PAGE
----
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Macron Proposes Restricting Social Media Access Amid Riots in France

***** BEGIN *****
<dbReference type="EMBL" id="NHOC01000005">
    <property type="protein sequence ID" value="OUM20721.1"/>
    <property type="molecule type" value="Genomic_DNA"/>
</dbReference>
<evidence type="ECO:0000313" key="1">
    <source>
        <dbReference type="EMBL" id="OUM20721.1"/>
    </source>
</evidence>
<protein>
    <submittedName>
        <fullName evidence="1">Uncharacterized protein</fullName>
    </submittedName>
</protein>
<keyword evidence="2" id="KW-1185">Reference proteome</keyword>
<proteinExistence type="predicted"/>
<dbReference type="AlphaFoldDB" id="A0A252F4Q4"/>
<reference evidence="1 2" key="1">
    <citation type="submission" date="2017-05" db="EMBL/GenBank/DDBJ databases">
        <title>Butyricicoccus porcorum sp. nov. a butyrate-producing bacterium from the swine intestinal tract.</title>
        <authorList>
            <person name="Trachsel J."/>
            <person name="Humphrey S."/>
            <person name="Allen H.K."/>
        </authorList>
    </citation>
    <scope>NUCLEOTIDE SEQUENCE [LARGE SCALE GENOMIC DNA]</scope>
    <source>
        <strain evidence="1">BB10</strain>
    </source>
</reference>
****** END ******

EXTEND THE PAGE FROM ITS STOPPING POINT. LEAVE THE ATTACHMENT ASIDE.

French President Emmanuel Macron’s suggestion to have the ability to block social media access during riots has ignited a backlash in France. Critics argue that this move resembles the tactics used by authoritarian regimes. Macron made these comments during a meeting with mayors from towns affected by ongoing protests. He accused platforms like Snapchat, TikTok, and Telegram of contributing to the riots that followed the fatal police shooting of a 17-year-old of North African descent. Macron proposed regulating or suspending social media as needed, but clarified that this would not be done “in the heat of the moment.” The government’s spokesperson, Olivier Véran, confirmed these reports. However, Véran stated that Macron did not necessarily mean a complete blackout, but rather the suspension of certain functions temporarily. Macron expressed concerns about the mapping tools offered by TikTok and Snapchat, as he believes they can be used by rioters to monitor events and organize illicit gatherings. Opposition politicians, including conservative parliamentary chief Olivier Marleix and France Unbowed chief Mathilde Panot, have criticized Macron’s comments. Even within Macron’s own Renaissance party, there have been voices of dissent. Lawmaker Eric Bothorel, who specializes in tech policy, called the suggestion a mistake and maintained that democracy should be stronger than the tools used against it. Critics argue that Macron’s comments set a dangerous precedent and may undermine democracy and its core values. No European country currently blocks social media, although some, like Belarus, Spain, Turkey, and Ukraine, restrict it to some extent. Spain, for example, passed a decree in 2019 that allows the government to shut down websites and social media platforms deemed threats to public order or national security. In Russia, digital services like Facebook, Twitter, and TikTok were restricted following the invasion of Ukraine last year. France already has regulations in place that allow the government to order the removal of child pornography, terrorism-related content, and other “hateful” material from social networks within specified timeframes. However, the definition of what constitutes hateful content can be subjective. In light of the recent riots, some lawmakers are attempting to tighten social media controls as part of a revision to the internet bill, which is currently being discussed in parliament and expected to be finalized in the fall. Proposed amendments aim to force social networks to block access to content inciting violence within two hours. Critics argue that while platforms often fail to adequately address the dissemination of incitement to violence, excessive regulation can deepen existing inequalities and create further divisions in French society. In 2020, France’s constitutional court struck down several legal measures related to hate speech, citing violations of the right to freedom of expression. Jean-Noël Barrot, a minister responsible for digital transition and telecommunications, expressed strong opposition to the proposed amendment, stating that it carries a high risk of being unconstitutional. He argued that if curtailing freedom of expression is deemed necessary to address social unrest, then the right approach has not been found.


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